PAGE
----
Is Cyber Monday the New Black (Friday)?
By: Josh Johnston, Manager of AI Science at Kount
Or is it the other way around? Cyber Monday was created as a complement to Black Friday, a day of deals online to follow in-store discounts before the weekend. As the convenience of eCommerce expanded at the expense of physical store sales, the idea of braving the crowds at 5am to snag a doorbuster advertised in a newspaper circular also lost currency with a younger generation. With many deals matched online, Black Friday is no longer just a brick and mortar affair.
This year I’ve read lots of stories that Black Friday is merging with Cyber Monday to form a solid weekend of eCommerce shopping. Others suggest merchants and consumers aren’t waiting until Thanksgiving to kick off the season, resulting in a month of deals and increased transaction volume. We’ll see below that the first is true, but the second may still be aspirational.
Reading these pundits, it’s hard to separate truth from opinion. Fortunately, we don’t have to take their word for it. Kount’s business is knowing customers and we have the best data set to do it in the world. I decided to see what our numbers say to expect this holiday season. You can skip to the pictures, or read on to see how the sausage was made.
- Discounting, pricing, and promotions are worth an analysis all their own, but I’m interested in customer traffic. So I considered eCommerce transaction volume rather than dollars or sales price.
- Next, I limited the transactions to carts that contain physical goods for shipment or pick up in store across a representative cross-section of consumer market verticals, thereby excluding purely digital goods.
- Since these are primarily American shopping events, I further limited to products destined for US locations.
- Finally, the number of merchants Kount protects and the transactions handled by those merchants increase exponentially every year. I represented each year’s transactions as the percent of mean daily transactions in October, when the holiday shopping has not started. A 100% day had the same number of transactions as the average October day. A 200% day had twice the transactions as the average October day.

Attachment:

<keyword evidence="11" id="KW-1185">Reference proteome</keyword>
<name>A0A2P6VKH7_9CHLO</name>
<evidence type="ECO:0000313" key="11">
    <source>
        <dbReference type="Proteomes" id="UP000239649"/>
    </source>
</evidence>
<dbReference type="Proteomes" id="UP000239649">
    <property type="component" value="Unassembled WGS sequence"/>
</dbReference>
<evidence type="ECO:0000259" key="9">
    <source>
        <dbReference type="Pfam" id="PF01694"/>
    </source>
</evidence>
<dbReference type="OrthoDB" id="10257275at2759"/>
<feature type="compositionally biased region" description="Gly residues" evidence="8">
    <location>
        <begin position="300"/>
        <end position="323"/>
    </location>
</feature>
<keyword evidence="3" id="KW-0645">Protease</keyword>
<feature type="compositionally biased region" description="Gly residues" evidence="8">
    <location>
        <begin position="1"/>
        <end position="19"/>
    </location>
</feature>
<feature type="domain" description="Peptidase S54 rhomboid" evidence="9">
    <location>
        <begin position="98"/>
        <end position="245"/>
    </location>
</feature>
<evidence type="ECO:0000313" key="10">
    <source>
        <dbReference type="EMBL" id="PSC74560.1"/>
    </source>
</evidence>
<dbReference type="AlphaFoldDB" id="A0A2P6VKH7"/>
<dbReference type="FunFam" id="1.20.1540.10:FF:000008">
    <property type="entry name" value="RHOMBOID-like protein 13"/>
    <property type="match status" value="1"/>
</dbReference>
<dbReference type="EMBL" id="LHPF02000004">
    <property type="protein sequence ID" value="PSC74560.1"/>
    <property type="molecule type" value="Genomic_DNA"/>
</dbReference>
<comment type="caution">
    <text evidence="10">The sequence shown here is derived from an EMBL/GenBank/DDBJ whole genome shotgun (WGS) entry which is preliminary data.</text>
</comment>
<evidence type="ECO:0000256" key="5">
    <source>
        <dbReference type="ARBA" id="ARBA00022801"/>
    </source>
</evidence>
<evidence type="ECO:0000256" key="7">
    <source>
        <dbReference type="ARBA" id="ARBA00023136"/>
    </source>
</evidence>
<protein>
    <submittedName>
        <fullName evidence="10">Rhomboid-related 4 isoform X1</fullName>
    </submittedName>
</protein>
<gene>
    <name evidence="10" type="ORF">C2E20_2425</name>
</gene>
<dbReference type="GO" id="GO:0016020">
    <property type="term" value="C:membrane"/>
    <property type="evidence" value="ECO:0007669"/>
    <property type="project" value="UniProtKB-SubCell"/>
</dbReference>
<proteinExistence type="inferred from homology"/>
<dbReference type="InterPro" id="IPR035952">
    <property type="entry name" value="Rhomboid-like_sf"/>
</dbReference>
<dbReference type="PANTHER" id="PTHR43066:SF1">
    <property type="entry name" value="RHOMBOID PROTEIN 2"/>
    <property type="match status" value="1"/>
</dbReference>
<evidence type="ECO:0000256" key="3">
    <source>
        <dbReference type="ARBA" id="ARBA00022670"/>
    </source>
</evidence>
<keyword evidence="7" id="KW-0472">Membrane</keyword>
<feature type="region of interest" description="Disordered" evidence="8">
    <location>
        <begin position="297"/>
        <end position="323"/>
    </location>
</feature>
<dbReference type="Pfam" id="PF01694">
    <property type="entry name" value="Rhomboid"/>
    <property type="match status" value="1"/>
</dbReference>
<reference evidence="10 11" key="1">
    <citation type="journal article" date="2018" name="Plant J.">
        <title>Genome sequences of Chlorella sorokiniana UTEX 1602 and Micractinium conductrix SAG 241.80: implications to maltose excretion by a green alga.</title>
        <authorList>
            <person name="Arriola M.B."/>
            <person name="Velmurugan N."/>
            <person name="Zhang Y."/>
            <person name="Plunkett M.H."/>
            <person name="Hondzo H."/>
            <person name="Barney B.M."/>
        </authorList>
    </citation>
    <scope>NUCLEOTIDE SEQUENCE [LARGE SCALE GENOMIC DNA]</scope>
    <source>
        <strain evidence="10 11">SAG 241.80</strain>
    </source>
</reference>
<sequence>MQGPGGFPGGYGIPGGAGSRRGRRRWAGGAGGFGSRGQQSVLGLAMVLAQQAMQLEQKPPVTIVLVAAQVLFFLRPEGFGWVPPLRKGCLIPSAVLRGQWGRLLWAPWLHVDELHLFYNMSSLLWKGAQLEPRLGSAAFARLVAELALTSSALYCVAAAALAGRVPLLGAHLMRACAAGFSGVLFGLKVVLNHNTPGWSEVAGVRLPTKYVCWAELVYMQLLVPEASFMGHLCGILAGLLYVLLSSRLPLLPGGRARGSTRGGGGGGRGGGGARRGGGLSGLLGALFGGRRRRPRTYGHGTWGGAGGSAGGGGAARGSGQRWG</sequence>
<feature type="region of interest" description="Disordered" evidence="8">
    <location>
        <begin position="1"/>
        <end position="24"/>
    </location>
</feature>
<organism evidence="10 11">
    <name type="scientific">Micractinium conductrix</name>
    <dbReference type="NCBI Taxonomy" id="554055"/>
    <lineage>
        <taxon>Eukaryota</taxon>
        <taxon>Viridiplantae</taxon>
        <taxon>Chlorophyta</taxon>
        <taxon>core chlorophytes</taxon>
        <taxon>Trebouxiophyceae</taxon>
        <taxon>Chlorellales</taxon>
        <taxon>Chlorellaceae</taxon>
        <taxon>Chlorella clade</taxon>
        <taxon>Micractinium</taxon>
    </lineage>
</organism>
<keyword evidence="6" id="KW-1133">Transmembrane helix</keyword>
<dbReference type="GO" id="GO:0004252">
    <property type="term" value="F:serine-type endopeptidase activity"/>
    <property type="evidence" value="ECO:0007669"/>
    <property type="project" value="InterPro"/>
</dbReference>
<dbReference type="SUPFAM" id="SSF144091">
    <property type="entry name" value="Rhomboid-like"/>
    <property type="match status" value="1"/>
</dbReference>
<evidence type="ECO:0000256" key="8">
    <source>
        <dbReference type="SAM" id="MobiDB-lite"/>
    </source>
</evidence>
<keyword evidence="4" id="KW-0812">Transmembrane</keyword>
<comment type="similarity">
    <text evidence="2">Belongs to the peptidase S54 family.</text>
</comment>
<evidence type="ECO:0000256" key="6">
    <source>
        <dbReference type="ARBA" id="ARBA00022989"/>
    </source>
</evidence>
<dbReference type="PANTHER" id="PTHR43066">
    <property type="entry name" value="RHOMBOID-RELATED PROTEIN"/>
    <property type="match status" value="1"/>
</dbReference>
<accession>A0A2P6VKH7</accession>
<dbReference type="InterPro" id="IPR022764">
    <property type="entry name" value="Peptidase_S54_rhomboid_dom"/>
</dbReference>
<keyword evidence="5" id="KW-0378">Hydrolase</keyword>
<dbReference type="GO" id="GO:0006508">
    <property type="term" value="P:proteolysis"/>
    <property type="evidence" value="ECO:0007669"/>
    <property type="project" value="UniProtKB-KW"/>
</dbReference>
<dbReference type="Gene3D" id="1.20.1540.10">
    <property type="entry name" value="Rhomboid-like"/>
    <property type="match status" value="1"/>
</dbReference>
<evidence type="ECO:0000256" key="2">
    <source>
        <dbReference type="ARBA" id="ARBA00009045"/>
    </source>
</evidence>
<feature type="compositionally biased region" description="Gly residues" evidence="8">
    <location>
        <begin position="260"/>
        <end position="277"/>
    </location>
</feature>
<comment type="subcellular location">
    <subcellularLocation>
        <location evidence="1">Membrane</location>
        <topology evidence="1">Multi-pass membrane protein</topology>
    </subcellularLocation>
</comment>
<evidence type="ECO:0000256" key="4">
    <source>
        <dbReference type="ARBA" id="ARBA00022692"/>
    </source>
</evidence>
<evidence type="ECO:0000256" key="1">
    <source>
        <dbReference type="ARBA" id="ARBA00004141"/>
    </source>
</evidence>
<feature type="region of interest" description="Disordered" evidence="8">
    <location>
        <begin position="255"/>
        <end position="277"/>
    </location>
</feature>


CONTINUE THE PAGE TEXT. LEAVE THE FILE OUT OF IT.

Wow! Black Friday and Cyber Monday are not a fiction. After rolling through October right near the average volume, each year shows a slight but statistically significant increase in transactions through early November. Black Friday and Cyber Monday post 3-5 times the average daily transactions, with Saturday and Sunday about twice the average. Put another way, those 4 days clear around 2 weeks of October’s transactions. December powers along well above October’s levels, especially during the shortened shopping seasons of 2013 and 2014.
The charts don’t provide much to support claims that the holiday shopping season starts at the beginning of November. The sales and advertising may come out Nov 1, but customers have largely been waiting until after turkey to get serious about crossing items off their lists.
I also wanted to measure the relative scale of Black Friday versus Cyber Monday for eCommerce transactions. For that, we zoom in on these two days and use one of my favorite tools from Edward Tufte: the Slopegraph. These are useful representations when comparing trends in pairs of numbers. From this graph, there’s clear evidence that Cyber Monday is still more important for eCommerce, but the action on Black Friday isn’t limited to the store. These two days will be most online merchants’ biggest days of the year.
The consistently high volume of these days is particularly impressive when you consider that the overall share of eCommerce has grown so much. A day 4x the average in 2011 was nowhere near as significant to most businesses as the same ratio in 2017.
In summary, this data provides support for claims that Black Friday remains as important for eCommerce as Cyber Monday, merging into the busiest weekend of the year. There’s less support for the idea that “Black November” sales are getting traction even earlier in the month of November.
There’s also helpful information here for merchants. Kount always recommends merchants consider impact and update policies before promotions begin to make them go smoothly. This data suggests merchants should be prepared not just for a long weekend after Thanksgiving, but for well above-average traffic through the end of the year.
This year, Kount’s holiday preparedness support includes the new Boost Safety Rating to reduce the fraction of transactions that need reviews and focus effort on the ones that do.
Prepare your business even more for the upcoming holiday season (and increase in both transactions and fraud) with our eBook "eGift Card Fraud: The Gift That Keeps On Taking".